With customer needs changing by the day, sometimes by the minute, services need to be flexible and available on a variety of platforms. Consumers want convenience and this may mean monitoring an upcoming appointment out and about on their mobile, tablet or in the future via virtual assistants and smartwatches. Companies today must become individual-centric and quickly learn to stay one step ahead of consumers’ ever-changing expectations in order to deliver highly personal and individualised levels of service.
Lessons from the energy sector
The energy sector is moving towards being more customer-centred and has seen significant benefits. Introducing smart meters and price comparison services like uSwitch has given new power and control to consumers. Consumers only need their postcode and a recent energy bill, to switch gas and electricity supplier when they want. Choice, control and transparency for consumers can lead to higher engagement levels, providing the opportunity for utility companies to build trust and create better overall experiences.
According to ForeSee’s 2018 Utilities CX Insights report, 80% of customers would ditch the call centre if provided with the right online experience. With government talks around compulsory water meters for all UK households taking place, the water industry needs to efficiently fit water meters to hundreds and thousands of homes.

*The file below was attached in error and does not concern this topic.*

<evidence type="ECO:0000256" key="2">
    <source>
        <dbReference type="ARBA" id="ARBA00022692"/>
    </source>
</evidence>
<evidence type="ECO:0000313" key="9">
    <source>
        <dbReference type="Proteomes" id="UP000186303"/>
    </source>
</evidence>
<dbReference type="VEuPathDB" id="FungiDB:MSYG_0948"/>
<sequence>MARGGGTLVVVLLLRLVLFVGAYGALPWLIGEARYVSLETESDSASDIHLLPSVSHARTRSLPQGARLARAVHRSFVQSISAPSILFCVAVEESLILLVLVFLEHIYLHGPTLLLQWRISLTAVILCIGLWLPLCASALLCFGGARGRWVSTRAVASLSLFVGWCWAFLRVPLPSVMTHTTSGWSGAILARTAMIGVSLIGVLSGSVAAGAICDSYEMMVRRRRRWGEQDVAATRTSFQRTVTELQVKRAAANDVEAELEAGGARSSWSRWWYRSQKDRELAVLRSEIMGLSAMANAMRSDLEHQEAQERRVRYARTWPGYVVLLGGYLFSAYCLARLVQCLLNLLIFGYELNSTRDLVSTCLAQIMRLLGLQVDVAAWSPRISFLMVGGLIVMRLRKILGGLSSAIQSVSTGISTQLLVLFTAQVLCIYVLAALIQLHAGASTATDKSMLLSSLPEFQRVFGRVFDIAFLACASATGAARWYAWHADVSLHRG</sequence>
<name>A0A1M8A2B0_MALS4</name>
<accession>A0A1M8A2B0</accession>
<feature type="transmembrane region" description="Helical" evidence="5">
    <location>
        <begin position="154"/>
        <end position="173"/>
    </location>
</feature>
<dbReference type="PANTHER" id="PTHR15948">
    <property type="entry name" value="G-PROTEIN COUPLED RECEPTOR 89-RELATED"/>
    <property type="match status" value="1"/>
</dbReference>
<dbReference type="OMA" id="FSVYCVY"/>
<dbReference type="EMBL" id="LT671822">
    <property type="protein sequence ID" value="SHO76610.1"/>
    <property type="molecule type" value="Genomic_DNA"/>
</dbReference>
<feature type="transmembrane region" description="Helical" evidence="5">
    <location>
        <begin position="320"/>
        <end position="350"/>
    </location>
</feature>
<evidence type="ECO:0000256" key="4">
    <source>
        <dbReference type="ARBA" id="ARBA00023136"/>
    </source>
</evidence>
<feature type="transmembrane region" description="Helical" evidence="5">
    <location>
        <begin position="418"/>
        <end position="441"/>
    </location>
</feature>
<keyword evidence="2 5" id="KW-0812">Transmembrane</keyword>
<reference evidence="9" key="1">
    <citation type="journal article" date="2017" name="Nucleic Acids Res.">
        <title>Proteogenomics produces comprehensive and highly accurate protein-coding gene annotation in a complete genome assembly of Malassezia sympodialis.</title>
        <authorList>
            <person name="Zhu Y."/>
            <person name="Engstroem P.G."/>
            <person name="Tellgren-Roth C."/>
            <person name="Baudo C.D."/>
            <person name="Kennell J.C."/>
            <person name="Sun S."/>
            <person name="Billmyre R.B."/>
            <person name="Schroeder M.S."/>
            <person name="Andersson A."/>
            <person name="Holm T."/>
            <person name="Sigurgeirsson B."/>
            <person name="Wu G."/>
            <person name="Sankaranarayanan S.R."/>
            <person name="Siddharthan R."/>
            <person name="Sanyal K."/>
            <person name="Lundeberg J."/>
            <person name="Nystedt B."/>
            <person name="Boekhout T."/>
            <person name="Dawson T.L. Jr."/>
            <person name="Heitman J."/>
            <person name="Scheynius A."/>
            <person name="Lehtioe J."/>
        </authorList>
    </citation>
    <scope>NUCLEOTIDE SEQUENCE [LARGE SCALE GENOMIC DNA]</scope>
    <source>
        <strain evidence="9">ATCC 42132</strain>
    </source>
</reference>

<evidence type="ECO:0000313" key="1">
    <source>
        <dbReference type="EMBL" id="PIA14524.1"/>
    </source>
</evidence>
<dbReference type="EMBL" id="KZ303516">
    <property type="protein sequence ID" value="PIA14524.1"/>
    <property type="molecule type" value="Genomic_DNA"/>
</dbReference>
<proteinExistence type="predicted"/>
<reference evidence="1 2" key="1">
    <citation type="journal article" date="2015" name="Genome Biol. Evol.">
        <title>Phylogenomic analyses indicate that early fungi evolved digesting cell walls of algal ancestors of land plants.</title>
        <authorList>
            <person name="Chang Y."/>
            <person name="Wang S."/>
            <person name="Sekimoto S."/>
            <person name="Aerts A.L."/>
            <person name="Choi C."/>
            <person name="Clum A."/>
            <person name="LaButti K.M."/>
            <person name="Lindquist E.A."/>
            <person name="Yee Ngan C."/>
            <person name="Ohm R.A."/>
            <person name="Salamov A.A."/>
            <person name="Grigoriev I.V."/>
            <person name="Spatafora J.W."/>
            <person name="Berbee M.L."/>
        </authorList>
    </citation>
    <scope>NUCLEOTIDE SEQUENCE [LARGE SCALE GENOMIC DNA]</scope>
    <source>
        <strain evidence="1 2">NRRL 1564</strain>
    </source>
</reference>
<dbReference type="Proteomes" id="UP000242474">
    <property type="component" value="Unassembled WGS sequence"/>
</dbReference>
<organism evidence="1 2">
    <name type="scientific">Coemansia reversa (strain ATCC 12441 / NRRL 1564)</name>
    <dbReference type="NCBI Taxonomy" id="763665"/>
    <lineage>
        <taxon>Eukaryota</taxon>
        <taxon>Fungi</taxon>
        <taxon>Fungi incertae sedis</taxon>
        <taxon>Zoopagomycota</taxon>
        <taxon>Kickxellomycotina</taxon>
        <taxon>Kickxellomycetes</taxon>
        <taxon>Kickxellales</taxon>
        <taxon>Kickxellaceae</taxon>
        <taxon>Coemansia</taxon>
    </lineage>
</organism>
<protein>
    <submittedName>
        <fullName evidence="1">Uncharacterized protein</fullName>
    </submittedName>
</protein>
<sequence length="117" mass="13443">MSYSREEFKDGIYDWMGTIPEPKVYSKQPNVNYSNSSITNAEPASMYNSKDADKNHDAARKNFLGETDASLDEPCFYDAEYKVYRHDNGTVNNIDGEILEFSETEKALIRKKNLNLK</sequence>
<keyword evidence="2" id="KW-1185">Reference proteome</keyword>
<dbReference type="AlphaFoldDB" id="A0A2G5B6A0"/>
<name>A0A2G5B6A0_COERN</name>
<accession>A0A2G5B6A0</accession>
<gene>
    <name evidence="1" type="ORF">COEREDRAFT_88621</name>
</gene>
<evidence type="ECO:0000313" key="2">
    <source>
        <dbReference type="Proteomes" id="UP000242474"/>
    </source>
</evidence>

Utilising technology could be the saving grace for the sector.
British Gas: ‘On My Way’
British Gas uses Localz, and have developed their customer experience platform. Together, we’ve seen failed appointments due to no-access fall by up to 17%. “On my way” communication advises customers of their engineer’s live ETA, enabling them to track their approach on a real-time map and interact directly with their engineer when required. Not only does this level of communication prevent customer no-shows and enable appointment rescheduling, but it gives them the freedom to get on with the school run, or pop out for an emergency shop, without fear of missing their engineer.
With a water meter rollout on the cards and the C-MeX coming into play, the water sector has a real opportunity to learn from the energy sector. Talking to the customer in their preferred channel, offering more choice, control and transparency will dramatically improve customer experiences in the industry. Not only will customers benefit from improved service levels but water companies will seriously improve in their operational efficiency. SEI
About the author
Emma Lampert is a head of customer success at Localz with 10 years of change and success experience in retail, logistics and field services. Currently focussed on last mile software for field services, Emma and the success team at Localz are delivering first-time happiness by reducing appointment anxiety and delivering happiness.
Prior to joining Localz, Emma delivered large scale people, process and software change for John Lewis & Partners.